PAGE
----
Mar 12, 2021

The National Hemophilia Foundation (NHF) announced that Keri L. Norris, PhD, MPH, MCHES, has joined NHF as  vice president of health equity, diversity, and inclusion. Dr. Norris has more than 20 years of experience in health equity, public health, and social justice, with a particular emphasis on health disparities. Her role will be to create a health equity framework to integrate into NHF programs and services and develop culturally and linguistically appropriate programs and services to address disparities in outcomes within our community.

In her most recent role as chief of health policy and administration at Fulton DeKalb Hospital Authority, Dr. Norris created programs that partnered with community-based organizations to address the needs of vulnerable populations. She sees partnering with local organizations as a key driver in improving outcomes, because people’s access to care and barriers to health vary so widely depending on where they live. “Your zip code has a greater impact on your health than your genetic code,” she says.

“We know there are health disparities stemming from a myriad of inequities including those related to race, ethnicity, gender, sexual orientation, and other forms of injustice” said Len Valentino, president and CEO of NHF. “These inequities affect members of the inherited blood disorder community and result in disparate outcomes. This is the first step in working to identify the barriers to care within our community and find ways to improve health and quality of life for our community members enabling people and families to thrive.”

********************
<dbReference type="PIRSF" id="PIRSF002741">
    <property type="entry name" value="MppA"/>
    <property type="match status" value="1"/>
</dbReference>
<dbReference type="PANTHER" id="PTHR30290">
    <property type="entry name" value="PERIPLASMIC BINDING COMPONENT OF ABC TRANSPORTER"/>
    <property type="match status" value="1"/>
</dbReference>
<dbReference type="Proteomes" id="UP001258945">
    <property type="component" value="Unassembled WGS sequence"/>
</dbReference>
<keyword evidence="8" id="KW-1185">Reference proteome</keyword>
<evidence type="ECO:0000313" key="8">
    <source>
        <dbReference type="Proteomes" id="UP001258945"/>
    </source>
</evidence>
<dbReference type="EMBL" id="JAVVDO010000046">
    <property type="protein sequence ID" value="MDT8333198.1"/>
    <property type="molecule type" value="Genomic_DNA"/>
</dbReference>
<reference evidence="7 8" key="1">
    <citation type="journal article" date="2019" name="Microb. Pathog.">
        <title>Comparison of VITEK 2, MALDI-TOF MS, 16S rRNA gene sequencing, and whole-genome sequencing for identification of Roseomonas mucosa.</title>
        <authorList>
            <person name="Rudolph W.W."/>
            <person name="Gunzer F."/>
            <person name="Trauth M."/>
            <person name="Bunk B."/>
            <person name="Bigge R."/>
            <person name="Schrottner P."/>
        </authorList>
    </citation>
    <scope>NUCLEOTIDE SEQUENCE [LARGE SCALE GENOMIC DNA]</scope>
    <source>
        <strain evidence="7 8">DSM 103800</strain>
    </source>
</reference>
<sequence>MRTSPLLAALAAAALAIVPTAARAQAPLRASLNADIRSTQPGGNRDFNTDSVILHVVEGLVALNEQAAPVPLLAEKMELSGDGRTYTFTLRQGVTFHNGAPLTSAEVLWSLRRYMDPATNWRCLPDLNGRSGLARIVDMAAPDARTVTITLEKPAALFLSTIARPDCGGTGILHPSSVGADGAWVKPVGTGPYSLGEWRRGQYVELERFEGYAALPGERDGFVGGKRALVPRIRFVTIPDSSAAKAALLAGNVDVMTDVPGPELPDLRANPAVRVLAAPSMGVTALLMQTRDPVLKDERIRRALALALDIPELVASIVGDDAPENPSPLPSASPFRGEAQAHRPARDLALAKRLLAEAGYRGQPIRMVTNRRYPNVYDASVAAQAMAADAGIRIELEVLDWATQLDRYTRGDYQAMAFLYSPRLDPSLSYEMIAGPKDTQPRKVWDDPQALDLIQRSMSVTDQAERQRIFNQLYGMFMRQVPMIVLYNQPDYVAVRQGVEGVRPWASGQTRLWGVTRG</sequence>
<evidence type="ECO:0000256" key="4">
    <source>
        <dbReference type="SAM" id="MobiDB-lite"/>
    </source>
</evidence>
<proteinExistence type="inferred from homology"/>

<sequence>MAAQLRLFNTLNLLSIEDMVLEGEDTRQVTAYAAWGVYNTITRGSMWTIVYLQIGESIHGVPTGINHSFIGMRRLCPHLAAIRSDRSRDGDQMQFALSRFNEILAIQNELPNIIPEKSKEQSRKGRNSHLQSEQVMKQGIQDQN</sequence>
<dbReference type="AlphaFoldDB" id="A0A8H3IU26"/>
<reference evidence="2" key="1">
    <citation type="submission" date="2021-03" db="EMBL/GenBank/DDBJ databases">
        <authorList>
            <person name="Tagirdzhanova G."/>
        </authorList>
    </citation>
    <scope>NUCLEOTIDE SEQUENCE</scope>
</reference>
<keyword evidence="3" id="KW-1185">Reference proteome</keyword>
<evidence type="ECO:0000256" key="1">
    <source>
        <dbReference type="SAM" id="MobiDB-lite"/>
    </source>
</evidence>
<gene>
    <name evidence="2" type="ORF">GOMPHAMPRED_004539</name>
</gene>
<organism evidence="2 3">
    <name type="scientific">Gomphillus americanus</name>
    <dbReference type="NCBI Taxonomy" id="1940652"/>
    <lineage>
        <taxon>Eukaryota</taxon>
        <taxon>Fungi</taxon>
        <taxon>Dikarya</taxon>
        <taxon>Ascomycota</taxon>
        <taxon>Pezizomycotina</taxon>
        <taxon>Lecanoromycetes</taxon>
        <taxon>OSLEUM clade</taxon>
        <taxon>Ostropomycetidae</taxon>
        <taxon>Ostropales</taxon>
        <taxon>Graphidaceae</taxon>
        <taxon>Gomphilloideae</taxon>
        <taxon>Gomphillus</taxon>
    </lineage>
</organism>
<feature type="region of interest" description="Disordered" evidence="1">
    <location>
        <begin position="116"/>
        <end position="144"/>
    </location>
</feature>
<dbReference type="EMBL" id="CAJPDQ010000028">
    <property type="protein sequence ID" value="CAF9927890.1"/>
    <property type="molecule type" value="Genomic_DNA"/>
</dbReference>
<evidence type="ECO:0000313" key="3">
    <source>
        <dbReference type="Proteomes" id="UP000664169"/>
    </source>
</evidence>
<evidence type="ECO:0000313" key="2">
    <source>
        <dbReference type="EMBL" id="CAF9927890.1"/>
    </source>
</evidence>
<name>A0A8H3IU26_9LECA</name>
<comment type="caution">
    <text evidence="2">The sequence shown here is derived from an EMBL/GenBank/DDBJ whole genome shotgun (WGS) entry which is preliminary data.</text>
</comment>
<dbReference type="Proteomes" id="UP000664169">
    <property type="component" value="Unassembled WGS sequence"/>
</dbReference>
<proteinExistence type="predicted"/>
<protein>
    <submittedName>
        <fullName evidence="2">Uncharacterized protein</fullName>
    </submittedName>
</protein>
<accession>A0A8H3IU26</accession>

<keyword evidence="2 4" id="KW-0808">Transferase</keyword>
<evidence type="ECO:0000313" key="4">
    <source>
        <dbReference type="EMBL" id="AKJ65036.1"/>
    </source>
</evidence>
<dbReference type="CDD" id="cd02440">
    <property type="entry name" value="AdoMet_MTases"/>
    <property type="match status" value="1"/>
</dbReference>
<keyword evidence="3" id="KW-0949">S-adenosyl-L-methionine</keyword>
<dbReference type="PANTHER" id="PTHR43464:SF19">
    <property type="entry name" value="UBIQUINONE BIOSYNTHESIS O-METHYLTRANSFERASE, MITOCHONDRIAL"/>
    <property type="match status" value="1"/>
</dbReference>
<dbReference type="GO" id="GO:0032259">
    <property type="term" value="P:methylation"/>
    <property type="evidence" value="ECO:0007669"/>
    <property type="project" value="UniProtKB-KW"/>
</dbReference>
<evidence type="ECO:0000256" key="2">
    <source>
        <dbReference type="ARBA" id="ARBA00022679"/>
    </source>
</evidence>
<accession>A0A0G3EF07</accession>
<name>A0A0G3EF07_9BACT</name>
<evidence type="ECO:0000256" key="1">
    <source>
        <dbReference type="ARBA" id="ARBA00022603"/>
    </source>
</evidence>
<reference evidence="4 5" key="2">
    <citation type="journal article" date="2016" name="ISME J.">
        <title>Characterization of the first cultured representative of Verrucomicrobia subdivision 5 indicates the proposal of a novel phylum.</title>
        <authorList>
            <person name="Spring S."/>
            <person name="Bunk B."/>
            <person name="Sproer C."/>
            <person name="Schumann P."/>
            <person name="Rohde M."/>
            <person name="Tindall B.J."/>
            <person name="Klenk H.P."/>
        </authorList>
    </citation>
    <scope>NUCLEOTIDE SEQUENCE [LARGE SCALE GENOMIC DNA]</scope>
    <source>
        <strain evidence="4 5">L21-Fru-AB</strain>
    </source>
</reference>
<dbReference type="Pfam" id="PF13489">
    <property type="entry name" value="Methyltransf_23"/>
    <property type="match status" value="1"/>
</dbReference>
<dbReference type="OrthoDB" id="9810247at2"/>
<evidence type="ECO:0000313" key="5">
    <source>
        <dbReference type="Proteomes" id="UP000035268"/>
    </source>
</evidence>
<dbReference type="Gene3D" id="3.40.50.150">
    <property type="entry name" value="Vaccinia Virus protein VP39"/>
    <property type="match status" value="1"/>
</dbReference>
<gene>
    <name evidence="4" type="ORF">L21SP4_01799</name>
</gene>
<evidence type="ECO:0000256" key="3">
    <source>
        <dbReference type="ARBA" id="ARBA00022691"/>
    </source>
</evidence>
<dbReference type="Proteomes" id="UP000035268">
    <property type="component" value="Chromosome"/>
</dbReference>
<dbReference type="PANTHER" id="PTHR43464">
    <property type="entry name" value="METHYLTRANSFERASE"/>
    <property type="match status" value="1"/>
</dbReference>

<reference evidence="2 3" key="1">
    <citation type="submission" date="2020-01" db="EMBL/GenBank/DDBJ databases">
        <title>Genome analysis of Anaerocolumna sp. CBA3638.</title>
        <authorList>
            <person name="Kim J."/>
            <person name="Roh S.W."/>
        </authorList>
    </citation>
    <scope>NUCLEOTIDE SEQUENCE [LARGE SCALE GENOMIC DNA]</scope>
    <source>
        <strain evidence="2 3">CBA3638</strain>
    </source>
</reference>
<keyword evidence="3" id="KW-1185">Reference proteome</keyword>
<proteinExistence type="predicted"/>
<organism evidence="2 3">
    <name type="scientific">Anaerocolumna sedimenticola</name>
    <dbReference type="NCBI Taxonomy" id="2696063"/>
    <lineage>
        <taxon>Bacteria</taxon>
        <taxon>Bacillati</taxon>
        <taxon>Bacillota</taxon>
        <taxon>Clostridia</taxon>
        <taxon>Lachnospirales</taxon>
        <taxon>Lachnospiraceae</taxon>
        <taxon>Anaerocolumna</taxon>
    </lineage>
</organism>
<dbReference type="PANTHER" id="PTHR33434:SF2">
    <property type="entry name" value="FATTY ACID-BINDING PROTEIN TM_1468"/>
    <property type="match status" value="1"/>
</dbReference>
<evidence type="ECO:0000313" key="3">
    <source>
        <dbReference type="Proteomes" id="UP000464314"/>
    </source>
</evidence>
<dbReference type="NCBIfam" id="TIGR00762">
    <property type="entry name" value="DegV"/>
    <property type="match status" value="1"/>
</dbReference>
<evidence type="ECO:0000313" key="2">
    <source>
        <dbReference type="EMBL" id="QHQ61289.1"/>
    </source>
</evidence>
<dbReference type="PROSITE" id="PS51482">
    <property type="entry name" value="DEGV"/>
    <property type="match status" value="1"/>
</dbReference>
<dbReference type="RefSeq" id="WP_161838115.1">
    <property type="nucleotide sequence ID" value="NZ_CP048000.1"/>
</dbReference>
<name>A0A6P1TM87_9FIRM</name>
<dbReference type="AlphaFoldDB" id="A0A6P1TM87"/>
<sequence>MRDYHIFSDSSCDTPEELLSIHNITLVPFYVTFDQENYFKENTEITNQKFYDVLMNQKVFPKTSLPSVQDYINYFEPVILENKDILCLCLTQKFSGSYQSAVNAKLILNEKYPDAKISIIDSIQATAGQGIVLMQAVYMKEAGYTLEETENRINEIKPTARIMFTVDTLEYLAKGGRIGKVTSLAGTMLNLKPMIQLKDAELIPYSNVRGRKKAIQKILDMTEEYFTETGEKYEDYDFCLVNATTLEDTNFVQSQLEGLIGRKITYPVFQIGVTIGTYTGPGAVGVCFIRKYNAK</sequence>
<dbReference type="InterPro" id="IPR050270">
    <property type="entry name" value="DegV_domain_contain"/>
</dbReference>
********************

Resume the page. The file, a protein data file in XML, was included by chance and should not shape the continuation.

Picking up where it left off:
Dr. Norris will also provide internal guidance on fostering a workforce culture that is inclusive and reflective of the diversity of the inheritable blood disorders community that NHF serves.

“At NHF, we define diversity as an integral part of our mission to serve those affected by all inheritable blood disorders,” said Dawn Rotellini, chief operating officer at NHF.  “We believe that every staff person brings a unique perspective and experience to advance our mission. But we know that creating a truly inclusive environment requires professional expertise and a commitment by the entire foundation.”

“It’s important that any organization that is truly committed to addressing the inequities that exist, diversity and inclusion must be integrated into its mission, vision, and strategic plan,” said Dr. Norris. “This can ensure that all work across all departments align with the diversity and inclusion goals.”

Dr. Norris previously worked for the Centers for Disease Control and Prevention (CDC) as a health scientist to eliminate diabetes-related health disparities among vulnerable populations. She holds a Bachelor of Arts in Africana Studies from Agnes Scott College, a Master of Public Health in Health Administration, Management and Policy from Morehouse School of Medicine's Master of Public Health Program, and a Juris Master in Health Law, Policy & Regulation from Emory University School of Law. She earned her Doctor of Philosophy in Health Promotion, Education and Behavior from the University of South Carolina. She lives in Atlanta, GA.

 

 

 

 

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